IATA has lowered its profit expectations from its global airline earnings in 2012 to $3.5 billion, 28.6% less than its last prediction, stating its concerns of a net loss of $8.3 billion if the Eurozone crisis continues to worsen and global GDO growth falls.
IATA’s previous forecast was released in September, in which they revealed their expectations of a $4.9 billion profit next year. The airline industry leaders represents more than 200 airlines around the world, including Asia, Europe and the Americas.
“The biggest risk facing airline profitability over the next year is the economic turmoil that would result from a failure of governments to resolve the Eurozone sovereign debt crisis. Such an outcome could lead to losses of over $8 billion- the largest since the 2008 financial crisis,” said Tony Tyler of IATA.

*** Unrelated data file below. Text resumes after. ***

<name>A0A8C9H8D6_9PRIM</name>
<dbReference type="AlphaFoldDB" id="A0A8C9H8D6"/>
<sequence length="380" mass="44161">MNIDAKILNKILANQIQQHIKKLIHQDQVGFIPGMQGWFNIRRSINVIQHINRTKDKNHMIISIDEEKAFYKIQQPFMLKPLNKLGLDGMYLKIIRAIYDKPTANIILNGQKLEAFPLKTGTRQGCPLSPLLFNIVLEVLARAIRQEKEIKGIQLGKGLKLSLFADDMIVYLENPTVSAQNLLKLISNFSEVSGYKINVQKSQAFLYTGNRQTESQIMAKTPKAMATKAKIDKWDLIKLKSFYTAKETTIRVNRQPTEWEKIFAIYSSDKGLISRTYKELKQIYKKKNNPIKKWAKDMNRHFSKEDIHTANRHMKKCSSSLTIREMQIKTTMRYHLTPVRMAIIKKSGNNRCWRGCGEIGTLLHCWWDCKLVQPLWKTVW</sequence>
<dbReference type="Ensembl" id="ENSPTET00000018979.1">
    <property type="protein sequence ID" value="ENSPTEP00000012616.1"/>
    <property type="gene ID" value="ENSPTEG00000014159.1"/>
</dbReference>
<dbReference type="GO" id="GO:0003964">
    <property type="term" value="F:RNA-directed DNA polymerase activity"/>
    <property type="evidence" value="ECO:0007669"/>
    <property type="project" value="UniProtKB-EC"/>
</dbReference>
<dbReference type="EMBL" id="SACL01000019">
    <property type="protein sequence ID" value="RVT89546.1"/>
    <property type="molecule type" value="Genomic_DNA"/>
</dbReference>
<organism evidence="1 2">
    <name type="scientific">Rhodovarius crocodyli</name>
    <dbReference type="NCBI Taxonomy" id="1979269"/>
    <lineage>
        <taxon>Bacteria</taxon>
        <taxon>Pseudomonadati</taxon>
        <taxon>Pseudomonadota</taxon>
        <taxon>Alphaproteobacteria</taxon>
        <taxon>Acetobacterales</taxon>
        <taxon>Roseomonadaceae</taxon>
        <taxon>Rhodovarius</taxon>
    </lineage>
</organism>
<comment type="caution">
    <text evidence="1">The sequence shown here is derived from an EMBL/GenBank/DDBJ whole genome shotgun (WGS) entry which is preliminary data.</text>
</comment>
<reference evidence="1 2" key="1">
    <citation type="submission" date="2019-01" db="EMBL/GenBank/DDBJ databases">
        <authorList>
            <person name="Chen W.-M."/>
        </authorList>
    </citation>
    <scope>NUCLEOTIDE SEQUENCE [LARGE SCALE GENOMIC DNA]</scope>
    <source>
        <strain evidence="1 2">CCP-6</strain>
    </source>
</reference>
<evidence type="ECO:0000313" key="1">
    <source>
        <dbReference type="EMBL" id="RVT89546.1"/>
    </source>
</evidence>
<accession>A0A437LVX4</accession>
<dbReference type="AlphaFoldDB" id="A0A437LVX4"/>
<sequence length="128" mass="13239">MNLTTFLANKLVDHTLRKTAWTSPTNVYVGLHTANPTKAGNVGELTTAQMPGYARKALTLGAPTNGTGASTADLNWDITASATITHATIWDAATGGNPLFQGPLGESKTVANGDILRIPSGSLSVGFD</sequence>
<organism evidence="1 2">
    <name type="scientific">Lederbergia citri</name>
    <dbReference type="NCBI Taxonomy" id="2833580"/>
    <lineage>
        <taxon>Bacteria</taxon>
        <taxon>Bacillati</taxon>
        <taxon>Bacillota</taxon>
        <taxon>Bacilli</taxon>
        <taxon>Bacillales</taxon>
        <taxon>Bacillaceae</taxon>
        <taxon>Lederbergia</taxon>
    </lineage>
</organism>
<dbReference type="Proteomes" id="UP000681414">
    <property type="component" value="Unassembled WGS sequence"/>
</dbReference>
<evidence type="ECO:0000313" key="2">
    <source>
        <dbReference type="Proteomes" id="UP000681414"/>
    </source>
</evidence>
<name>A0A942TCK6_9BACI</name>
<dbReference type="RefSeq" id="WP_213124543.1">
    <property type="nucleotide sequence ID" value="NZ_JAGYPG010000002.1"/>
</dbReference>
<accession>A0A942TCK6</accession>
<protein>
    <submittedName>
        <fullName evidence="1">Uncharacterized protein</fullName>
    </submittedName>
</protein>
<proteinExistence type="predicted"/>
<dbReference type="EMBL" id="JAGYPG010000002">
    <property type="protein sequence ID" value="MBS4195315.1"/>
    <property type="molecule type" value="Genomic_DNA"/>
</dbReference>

“This admittedly worst-case- but by no means unimaginable- scenario should serve as a wake up call to governments around the world,” he continued. “Government policies need to recognize aviation’s vital contribution to the health of the economy.”
He added that even the best case scenario for next year “is for a new margin of just 0.6% on revenues of $618 billion. But the industry is really moving at two speeds, with highly taxed European carriers headed into the red.”